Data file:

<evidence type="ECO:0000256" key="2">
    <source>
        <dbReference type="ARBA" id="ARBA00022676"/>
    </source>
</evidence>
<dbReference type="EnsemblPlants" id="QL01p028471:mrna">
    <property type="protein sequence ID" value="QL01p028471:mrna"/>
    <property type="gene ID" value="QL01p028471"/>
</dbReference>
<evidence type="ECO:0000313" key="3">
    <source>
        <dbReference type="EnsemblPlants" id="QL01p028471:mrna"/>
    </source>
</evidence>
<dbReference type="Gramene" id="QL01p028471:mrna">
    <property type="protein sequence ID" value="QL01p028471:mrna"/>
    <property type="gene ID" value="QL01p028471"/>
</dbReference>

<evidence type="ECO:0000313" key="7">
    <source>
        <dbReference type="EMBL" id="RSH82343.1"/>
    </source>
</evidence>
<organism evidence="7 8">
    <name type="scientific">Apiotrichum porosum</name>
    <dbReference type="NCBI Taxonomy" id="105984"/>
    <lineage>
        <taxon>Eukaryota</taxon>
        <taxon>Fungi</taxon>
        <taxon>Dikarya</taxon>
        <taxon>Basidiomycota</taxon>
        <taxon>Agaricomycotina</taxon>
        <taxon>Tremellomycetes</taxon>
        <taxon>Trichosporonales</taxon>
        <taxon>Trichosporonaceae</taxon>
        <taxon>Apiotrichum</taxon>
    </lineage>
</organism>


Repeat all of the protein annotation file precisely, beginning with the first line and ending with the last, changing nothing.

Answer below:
<evidence type="ECO:0000256" key="2">
    <source>
        <dbReference type="ARBA" id="ARBA00022676"/>
    </source>
</evidence>
<dbReference type="EnsemblPlants" id="QL01p028471:mrna">
    <property type="protein sequence ID" value="QL01p028471:mrna"/>
    <property type="gene ID" value="QL01p028471"/>
</dbReference>
<evidence type="ECO:0000313" key="3">
    <source>
        <dbReference type="EnsemblPlants" id="QL01p028471:mrna"/>
    </source>
</evidence>
<dbReference type="Gramene" id="QL01p028471:mrna">
    <property type="protein sequence ID" value="QL01p028471:mrna"/>
    <property type="gene ID" value="QL01p028471"/>
</dbReference>

<evidence type="ECO:0000313" key="7">
    <source>
        <dbReference type="EMBL" id="RSH82343.1"/>
    </source>
</evidence>
<organism evidence="7 8">
    <name type="scientific">Apiotrichum porosum</name>
    <dbReference type="NCBI Taxonomy" id="105984"/>
    <lineage>
        <taxon>Eukaryota</taxon>
        <taxon>Fungi</taxon>
        <taxon>Dikarya</taxon>
        <taxon>Basidiomycota</taxon>
        <taxon>Agaricomycotina</taxon>
        <taxon>Tremellomycetes</taxon>
        <taxon>Trichosporonales</taxon>
        <taxon>Trichosporonaceae</taxon>
        <taxon>Apiotrichum</taxon>
    </lineage>
</organism>